KS: The biggest outcome from all this added attention is going to be more regulation and more paperwork, which could translate into higher fracking costs. We've heard Obama talk about fracking a couple of times, so this issue is already at the highest levels of the U.S. government. Over the next year, we are going to start to see much greater regulation and paperwork. The flipside is that we haven't hit the limits on fracking yet. We're still improving that technology, not annually, but quarterly. That's the flipside, even though it's going to cost more to do all this fracking.
TER: Would you talk about some of your ideas that you've been telling your readers?
KS: I've been saying for several months to leg out of small, junior oil and gas producers and move into the energy services sector-the drillers, the frackers and the chemical companies. There's a whole supply chain of companies in sub-industries that supply a lot of equipment and manpower to the energy producer. New high-tech products coming out in these supply chain areas have fantastic financials. This is now the only sector that has pricing power in the market, and you're seeing energy service rates go up probably 5%-10% a year, and sometimes 5% per quarter. Demand is strong for these types of products because they increase the profits of the producers so much that the producers can afford to pay. These companies have a backlog of sales to the producers for probably the next three to five years, whether oil goes to $50/bbl. or $150/bbl. These energy services stocks take a lot of the risk out of the equation.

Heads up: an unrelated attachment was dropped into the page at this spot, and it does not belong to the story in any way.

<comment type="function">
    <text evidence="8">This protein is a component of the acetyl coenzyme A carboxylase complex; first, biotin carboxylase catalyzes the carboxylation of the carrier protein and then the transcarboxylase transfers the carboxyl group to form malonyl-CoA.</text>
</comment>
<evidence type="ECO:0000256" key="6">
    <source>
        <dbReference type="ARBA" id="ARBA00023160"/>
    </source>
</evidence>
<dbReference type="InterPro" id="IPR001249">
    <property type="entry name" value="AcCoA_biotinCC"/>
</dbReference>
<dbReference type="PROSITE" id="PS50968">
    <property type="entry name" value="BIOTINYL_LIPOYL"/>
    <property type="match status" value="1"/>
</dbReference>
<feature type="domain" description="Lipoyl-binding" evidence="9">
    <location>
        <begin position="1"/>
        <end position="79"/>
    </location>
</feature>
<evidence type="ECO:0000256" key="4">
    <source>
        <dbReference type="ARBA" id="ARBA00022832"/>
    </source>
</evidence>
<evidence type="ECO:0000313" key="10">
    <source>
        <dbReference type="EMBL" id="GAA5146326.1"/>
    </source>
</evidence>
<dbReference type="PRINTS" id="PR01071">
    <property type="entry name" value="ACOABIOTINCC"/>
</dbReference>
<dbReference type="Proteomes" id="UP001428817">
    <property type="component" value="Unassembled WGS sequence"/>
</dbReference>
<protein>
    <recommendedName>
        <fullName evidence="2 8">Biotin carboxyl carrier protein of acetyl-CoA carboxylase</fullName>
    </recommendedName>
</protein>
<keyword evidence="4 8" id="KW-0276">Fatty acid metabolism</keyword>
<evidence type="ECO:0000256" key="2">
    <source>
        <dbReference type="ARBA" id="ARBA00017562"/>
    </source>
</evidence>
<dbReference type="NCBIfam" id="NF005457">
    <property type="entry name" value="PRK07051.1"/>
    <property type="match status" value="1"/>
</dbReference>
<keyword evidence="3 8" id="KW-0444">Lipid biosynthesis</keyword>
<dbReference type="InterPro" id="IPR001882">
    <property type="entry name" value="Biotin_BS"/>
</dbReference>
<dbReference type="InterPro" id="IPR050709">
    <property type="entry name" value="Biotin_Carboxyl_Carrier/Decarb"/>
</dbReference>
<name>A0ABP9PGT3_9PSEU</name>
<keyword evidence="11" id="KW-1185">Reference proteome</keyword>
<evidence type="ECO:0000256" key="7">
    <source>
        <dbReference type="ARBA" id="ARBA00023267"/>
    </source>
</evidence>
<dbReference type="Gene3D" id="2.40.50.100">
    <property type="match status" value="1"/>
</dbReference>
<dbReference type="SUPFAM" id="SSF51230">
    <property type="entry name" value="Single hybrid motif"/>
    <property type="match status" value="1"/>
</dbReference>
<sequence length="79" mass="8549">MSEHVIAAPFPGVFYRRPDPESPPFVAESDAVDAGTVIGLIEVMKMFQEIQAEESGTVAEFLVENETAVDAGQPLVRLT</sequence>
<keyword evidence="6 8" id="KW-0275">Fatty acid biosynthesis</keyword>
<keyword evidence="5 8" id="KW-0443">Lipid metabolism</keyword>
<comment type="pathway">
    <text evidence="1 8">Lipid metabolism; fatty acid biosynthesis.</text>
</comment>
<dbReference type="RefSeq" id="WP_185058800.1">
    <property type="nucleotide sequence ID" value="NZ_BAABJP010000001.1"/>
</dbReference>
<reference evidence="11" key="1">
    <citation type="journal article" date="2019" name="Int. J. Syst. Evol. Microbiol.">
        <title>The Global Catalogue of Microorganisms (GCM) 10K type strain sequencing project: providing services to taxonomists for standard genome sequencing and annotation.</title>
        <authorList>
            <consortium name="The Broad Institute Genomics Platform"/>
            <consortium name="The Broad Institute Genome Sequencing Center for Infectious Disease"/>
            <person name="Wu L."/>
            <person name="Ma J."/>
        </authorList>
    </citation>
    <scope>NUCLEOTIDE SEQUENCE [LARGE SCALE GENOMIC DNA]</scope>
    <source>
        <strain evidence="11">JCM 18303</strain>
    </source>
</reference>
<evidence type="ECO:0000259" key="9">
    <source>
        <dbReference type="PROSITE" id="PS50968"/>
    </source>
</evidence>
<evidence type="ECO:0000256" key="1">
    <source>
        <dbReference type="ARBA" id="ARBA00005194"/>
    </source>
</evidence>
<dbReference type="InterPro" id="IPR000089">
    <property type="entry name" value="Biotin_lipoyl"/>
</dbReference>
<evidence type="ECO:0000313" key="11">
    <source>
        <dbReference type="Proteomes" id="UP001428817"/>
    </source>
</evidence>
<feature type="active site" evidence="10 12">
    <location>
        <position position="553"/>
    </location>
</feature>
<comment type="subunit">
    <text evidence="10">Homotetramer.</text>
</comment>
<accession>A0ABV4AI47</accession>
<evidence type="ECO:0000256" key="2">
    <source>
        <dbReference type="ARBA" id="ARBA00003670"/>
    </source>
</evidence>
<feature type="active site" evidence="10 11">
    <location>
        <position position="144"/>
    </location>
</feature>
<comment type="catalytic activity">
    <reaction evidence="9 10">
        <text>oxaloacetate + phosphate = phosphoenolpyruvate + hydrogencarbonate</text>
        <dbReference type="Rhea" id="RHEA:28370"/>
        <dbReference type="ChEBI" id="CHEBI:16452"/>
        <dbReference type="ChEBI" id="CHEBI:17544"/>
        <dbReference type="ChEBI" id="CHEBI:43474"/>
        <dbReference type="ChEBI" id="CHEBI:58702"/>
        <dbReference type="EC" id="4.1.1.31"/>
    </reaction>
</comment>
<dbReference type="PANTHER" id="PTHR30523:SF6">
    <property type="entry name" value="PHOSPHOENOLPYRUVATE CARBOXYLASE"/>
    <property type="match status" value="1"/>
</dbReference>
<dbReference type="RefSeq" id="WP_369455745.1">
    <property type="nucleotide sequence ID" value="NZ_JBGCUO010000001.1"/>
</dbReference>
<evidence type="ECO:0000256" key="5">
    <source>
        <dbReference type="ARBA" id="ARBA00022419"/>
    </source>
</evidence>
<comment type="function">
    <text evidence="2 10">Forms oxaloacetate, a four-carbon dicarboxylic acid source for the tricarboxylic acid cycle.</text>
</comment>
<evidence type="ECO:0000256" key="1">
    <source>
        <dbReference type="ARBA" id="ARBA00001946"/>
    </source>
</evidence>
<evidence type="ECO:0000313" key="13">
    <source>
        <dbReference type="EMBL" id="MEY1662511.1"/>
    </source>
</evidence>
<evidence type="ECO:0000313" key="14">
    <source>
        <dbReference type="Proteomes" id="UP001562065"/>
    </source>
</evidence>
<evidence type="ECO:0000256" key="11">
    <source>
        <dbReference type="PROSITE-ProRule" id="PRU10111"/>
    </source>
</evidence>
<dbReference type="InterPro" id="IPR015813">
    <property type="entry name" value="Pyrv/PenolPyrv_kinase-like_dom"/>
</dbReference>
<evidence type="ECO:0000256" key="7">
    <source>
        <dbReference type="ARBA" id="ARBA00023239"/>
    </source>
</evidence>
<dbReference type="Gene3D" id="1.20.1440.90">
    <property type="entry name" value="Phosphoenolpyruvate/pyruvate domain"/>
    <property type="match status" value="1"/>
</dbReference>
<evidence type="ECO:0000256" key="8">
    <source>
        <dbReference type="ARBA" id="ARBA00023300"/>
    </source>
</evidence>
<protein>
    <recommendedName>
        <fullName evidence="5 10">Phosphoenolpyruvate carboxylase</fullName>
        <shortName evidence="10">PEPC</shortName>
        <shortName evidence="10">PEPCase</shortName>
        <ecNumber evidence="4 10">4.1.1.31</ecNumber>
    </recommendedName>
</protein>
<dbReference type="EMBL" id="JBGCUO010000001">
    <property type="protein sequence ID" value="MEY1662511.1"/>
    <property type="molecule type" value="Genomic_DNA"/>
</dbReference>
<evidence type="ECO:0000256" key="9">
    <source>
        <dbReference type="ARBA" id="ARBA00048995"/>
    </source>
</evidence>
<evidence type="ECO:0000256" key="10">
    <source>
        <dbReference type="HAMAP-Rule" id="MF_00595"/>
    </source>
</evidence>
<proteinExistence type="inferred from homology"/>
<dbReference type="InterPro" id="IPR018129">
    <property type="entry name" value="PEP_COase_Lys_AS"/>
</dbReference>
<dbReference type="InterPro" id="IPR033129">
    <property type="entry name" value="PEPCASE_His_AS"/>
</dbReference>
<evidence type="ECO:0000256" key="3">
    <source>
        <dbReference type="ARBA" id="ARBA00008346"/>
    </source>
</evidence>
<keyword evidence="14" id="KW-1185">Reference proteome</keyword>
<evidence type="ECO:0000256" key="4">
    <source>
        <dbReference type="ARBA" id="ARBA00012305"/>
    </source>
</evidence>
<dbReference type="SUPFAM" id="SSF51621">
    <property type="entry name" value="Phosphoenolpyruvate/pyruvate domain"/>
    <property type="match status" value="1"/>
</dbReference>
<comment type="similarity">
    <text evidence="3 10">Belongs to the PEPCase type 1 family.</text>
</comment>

One of my absolute favorites right now is Open Range Energy Corp. (TSX:ONR). This is a very interesting hybrid company. It was a gas company, and it is still a gas company producing almost 4,600 barrels of oil per day (bopd.) of natural gas in western Canada. It has developed what it calls the Poseidon Concepts system that handles water and fracking fluids for producers. It allows oil and gas producers to hold large amounts of water in heated tanks. They're very cheap to install, cheap to build and they save companies two days of transport costs. This product is remarkably profitable for the company. Gross margins in its last quarter were 89%-unbelievable profitability. It's growing like crazy. I see that as an absolute must-have in the oil and gas sector. I'm buying the stock consistently at ever-higher prices because it could be a huge winner over the next one to two years.
TER: Open Range shares have more than tripled over the past 52 weeks. Even in the last three months, it's still up 26% even after this stock battering. Wouldn't this be one of the first companies that people would sell in this kind of environment?
KS: Not when you have that kind of profitability.
TER: You said 89% gross margin, right?
KS: On this frack fluid handling system, Poseidon Concepts.
TER: Another services company idea?
KS: One of my favorites is GasFrac Energy Services Inc. (TSX:GFS). The fracking companies right now are absolutely on fire. One of the larger companies in Canada, Calfrac Well Services Ltd. (TSX:CFW), just reported its Q211 numbers and beat The Street by almost double. That is almost unheard of, and it's still growing and increasing its capacity 48% this year. That's a huge growth curve, but the demand is there. GasFrac has a special, patented technology where it does fracking and horizontal drilling with propane rather than water, thus eliminating a lot of environmental problems. Water is expensive. There are water treatment costs and the regulation around water is going to get bigger and tougher.